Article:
10 Rules to Reverse the Email Spiral

10 Rules to Reverse the Email Spiral

 

I came across this article yesterday and think it could be life changing.
Hope you'll get something out of it too. 
- Jessica, founder of LUXTRA 

 

The following is a direct repost from MEDIUM

 

THE EMAIL CHARTER

10 Rules to Reverse the Email Spiral

We’re drowning in email. And the many hours we spend on it are generating ever more work for our friends and colleagues. (Here’s why.) We can reverse this spiral only by mutual agreement.

Hence this Charter… go ahead and share it.  

1. Respect Recipients’ Time

This is the fundamental rule. As the message sender, the onus is on YOU to minimize the time your email will take to process. Even if it means taking more time at your end before sending.

Let’s mutually agree to cut each other some slack. Given the email load we’re all facing, it’s OK if replies take a while coming and if they don’t give detailed responses to all your questions. No one wants to come over as brusque, so please don’t take it personally. We just want our lives back!

Start with a subject line that clearly labels the topic, and maybe includes a status category [Info], [Action], [Time Sens] [Low Priority]. Use crisp, muddle-free sentences. If the email has to be longer than five sentences, make sure the first provides the basic reason for writing. Avoid strange fonts and colors.

It is asking a lot to send someone an email with four long paragraphs of turgid text followed by “Thoughts?”. Even well-intended-but-open questions like “How can I help?” may not be that helpful. Email generosity requires simplifying, easy-to-answer questions. “Can I help best by a) calling b) visiting or c) staying right out of it?!”

cc’s are like mating bunnies. For every recipient you add, you are dramatically multiplying total response time. Not to be done lightly! When there are multiple recipients, please don’t default to ‘Reply All’. Maybe you only need to cc a couple of people on the original thread. Or none.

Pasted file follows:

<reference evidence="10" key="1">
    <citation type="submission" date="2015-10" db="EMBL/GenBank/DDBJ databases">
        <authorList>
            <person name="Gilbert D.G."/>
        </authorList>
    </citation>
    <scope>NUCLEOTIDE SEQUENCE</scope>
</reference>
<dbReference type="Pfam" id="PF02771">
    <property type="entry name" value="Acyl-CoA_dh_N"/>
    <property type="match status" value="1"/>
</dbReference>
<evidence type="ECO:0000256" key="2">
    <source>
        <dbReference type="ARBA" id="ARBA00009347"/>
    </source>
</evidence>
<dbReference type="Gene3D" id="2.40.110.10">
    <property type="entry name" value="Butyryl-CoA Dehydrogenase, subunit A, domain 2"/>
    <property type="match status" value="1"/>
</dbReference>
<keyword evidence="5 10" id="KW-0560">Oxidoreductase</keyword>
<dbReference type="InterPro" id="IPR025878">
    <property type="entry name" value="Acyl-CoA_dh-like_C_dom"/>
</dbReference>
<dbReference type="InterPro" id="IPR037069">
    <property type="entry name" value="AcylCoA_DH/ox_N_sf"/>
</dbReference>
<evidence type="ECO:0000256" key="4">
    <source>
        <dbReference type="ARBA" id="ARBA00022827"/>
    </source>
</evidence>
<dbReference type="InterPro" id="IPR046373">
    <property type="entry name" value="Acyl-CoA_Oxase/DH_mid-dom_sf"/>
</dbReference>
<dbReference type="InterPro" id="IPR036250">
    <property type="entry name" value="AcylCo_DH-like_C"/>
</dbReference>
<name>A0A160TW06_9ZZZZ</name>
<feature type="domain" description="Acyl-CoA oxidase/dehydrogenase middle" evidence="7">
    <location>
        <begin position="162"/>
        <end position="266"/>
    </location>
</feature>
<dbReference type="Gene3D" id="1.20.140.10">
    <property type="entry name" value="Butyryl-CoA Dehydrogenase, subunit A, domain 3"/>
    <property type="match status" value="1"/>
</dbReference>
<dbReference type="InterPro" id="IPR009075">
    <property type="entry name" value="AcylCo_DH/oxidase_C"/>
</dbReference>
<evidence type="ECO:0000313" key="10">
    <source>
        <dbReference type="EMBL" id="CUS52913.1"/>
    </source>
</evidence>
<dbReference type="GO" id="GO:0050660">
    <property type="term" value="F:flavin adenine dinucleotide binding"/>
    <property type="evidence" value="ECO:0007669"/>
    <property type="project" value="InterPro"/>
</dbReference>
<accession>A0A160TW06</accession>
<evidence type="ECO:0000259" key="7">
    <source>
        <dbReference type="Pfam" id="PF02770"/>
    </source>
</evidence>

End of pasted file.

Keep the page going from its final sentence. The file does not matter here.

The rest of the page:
Some emails depend for their meaning on context. Which means it’s usually right to include the thread being responded to. But it’s rare that a thread should extend to more than 3 emails. Before sending, cut what’s not relevant. Or consider making a phone call instead.

Don’t use graphics files as logos or signatures that appear as attachments. Time is wasted trying to see if there’s something to open. Even worse is sending text as an attachment when it could have been included in the body of the email.

If your email message can be expressed in half a dozen words, just put it in the subject line, followed by EOM (= End of Message). This saves the recipient having to actually open the message. Ending a note with “No need to respond” or NNTR, is a wonderful act of generosity. Many acronyms confuse as much as help, but these two are golden and deserve wide adoption.

You don’t need to reply to every email, especially not those that are themselves clear responses. An email saying “Thanks for your note. I’m in.” does not need you to reply “Great.” That just cost someone another 30 seconds.

If we all agreed to spend less time doing email, we’d all get less email! Consider calendaring half-days at work where you can’t go online. Or a commitment to email-free weekends. Or an ‘auto-response’ that references this charter. And don’t forget to smell the roses.

The problem is a modern tragedy of the commons. To fix a ‘commons’ problem, a community needs to come together and agree new rules. Email overload is something we are inadvertently doing to each other. You can’t solve this problem acting alone. You will end up simply ignoring, delaying, or rushing responses to many incoming messages, and risk annoying people or missing something great. That prospect is stressful.

But if we can mutually change the ground rules, maybe we can make that stress go away. That’s why it’s time for an Email Charter. Its core purpose is to reverse the underlying cause of the problem — the fact that email takes more time to respond to than it took to generate. Each of its rules contributes to that goal. If they are adopted, the problem will gradually ease.

But nothing will happen unless the Charter is widely shared and adopted. The mechanism to achieve that will be email itself. If people who like the Charter add it to their email signatures, word will spread. Please help that happen!

The Email Charter was created in response to widespread acknowledgement that email is getting out of hand for many people. It started life as a blog post by TED Curator Chris Anderson and TED Scribe Jane Wulf. The idea struck a chord. More than 45,000 people read the post and and it generated hundreds of tweets, comments and suggestions. That is how the final Charter was shaped. Some of the key contributors are listed here.

The Charter is a private, non-commercial initiative, a simple ‘idea worth spreading’.

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